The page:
Monday Reads: WINTER and JACKABY

I spent Friday gushing about WINTER and the entire Lunar Chronicles, so I won't do that again today. They're great books, read them, end of story.

The other book I read over the weekend, was JACKABY by William Ritter. This book is pitched as SHERLOCK meets DOCTOR WHO. Of course, as soon as I heard that, the book went straight on my TBR. Here's the blurb:

Love the cover!

Love the cover!

“Miss Rook, I am not an occultist,” Jackaby said. “I have a gift that allows me to see truth where others see the illusion--and there are many illusions. All the world’s a stage, as they say, and I seem to have the only seat in the house with a view behind the curtain.”

Newly arrived in New Fiddleham, New England, 1892, and in need of a job, Abigail Rook meets R. F. Jackaby, an investigator of the unexplained with a keen eye for the extraordinary--including the ability to see supernatural beings. Abigail has a gift for noticing ordinary but important details, which makes her perfect for the position of Jackaby’s assistant. On her first day, Abigail finds herself in the midst of a thrilling case: A serial killer is on the loose. The police are convinced it’s an ordinary villain, but Jackaby is certain it’s a nonhuman creature, whose existence the police--with the exception of a handsome young detective named Charlie Cane--deny.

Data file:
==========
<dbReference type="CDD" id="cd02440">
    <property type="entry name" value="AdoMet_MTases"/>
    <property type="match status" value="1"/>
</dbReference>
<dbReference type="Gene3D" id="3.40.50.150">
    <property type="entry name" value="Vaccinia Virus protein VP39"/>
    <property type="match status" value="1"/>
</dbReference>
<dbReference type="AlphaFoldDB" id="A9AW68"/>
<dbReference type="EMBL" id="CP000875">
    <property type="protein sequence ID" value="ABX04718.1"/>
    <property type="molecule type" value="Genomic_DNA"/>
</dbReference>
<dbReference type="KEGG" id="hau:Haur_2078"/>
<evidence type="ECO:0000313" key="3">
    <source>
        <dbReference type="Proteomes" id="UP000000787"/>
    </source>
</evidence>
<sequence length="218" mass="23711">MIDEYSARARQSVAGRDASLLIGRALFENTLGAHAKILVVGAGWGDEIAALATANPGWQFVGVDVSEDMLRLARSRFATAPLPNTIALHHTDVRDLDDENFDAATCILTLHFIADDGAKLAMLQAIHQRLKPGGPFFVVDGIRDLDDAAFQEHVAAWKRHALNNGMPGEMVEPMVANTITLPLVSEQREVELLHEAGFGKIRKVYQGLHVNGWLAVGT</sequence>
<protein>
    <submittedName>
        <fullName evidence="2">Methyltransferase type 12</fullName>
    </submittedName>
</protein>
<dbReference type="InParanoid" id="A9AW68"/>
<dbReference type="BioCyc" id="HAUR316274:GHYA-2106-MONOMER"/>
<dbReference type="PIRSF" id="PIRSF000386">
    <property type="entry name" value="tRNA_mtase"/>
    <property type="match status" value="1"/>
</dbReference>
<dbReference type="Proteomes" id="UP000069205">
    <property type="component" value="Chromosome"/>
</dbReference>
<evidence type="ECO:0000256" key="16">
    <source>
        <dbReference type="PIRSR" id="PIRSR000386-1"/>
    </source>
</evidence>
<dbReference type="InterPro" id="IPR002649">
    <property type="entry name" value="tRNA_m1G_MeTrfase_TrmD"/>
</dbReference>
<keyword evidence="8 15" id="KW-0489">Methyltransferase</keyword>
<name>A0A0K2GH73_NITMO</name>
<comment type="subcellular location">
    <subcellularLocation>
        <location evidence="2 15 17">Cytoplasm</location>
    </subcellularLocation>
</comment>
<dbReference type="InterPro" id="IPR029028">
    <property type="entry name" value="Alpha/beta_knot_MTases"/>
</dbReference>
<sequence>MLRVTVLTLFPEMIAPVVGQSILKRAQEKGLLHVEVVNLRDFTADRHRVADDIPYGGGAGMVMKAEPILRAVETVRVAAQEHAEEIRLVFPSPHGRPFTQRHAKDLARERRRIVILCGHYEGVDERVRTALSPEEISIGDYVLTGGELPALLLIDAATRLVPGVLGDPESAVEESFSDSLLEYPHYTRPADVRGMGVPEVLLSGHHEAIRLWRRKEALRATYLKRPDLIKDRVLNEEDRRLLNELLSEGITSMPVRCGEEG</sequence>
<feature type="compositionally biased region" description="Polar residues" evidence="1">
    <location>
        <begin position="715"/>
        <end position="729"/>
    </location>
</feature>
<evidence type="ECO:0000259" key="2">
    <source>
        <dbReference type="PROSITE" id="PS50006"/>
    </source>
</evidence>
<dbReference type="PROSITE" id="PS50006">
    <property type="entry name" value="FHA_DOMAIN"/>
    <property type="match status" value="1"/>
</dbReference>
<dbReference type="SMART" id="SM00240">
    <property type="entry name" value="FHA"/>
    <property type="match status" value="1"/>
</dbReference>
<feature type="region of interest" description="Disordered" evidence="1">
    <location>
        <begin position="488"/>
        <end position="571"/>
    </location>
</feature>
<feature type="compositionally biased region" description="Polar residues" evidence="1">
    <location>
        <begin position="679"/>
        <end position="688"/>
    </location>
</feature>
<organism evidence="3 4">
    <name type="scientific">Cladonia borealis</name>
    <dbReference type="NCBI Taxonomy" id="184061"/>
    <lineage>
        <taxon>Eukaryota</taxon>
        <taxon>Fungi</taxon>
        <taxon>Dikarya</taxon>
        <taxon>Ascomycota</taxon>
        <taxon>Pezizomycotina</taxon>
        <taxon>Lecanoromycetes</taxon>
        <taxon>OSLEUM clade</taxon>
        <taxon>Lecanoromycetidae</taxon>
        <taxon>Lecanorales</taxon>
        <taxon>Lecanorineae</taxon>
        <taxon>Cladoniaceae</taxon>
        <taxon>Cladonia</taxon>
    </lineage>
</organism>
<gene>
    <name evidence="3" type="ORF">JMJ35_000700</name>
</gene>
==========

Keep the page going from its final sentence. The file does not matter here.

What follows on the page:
Doctor Who meets Sherlock in William Ritter’s debut novel, which features a detective of the paranormal as seen through the eyes of his adventurous and intelligent assistant in a tale brimming with cheeky humor and a dose of the macabre.

I felt this was a lot more Sherlock than Doctor Who (where was the Doctor Who, anyway? the supernatural parts? the fact that it was a girl following around a very smart boy?). The story was lots of fun and an easy read. I loved the time period. I loved Abigail and the fact that she not only wanted adventure, but sought it out. But when things got really scary, she acted in a totally believable way. I also loved Jackaby- who was very Sherlockian. The book moved at a fast pace- I think there was only one chapter that felt slow to me, otherwise it was page-turning. The one thing I have to mention is, I usually don't see things coming- I'm not a great guesser or realize twists early on. But with this book, I knew who the murderer was halfway through, which was a bit of a disappointment to me because I want to be surprised. I'd rather that over the satisfaction of knowing and being right. That's my only complaint of the book- otherwise I thoroughly enjoyed it. If you like historical, mysteries, or Sherlock- definitely pick this one up.